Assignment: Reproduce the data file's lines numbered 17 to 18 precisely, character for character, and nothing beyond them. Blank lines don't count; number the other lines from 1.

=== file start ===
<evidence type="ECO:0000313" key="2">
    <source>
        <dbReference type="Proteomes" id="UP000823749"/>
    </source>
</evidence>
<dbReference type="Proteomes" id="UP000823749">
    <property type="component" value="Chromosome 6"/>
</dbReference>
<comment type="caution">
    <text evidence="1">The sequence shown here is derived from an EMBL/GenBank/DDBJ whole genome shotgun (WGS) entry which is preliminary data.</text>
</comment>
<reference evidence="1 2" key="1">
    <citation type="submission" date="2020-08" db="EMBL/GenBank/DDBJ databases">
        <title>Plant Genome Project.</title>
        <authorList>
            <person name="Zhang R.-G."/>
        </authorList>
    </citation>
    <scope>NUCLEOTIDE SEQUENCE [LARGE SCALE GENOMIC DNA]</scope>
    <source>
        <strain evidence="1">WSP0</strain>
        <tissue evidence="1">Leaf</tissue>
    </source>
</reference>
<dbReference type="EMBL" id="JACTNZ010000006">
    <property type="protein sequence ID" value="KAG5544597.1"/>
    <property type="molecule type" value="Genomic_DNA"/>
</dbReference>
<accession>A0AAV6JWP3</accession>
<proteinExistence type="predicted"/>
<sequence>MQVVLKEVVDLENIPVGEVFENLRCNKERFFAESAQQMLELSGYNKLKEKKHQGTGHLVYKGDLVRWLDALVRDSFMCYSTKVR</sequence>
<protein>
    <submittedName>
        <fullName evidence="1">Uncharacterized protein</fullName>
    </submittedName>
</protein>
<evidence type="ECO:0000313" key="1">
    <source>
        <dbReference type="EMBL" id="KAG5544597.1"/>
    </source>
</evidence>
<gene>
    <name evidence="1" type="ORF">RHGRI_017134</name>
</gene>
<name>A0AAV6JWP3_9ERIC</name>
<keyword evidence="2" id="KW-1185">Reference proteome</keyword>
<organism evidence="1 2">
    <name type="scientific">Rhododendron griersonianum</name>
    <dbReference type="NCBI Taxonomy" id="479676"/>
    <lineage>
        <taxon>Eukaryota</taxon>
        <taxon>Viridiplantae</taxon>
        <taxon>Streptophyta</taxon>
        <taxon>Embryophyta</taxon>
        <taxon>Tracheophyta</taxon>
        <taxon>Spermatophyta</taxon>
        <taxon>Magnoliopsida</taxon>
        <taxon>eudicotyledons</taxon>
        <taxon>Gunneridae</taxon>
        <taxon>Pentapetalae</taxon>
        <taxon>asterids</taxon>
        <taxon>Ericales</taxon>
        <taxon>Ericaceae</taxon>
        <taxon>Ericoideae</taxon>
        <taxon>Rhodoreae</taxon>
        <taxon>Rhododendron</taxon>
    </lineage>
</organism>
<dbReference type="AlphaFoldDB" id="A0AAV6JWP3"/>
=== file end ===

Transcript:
        </authorList>
    </citation>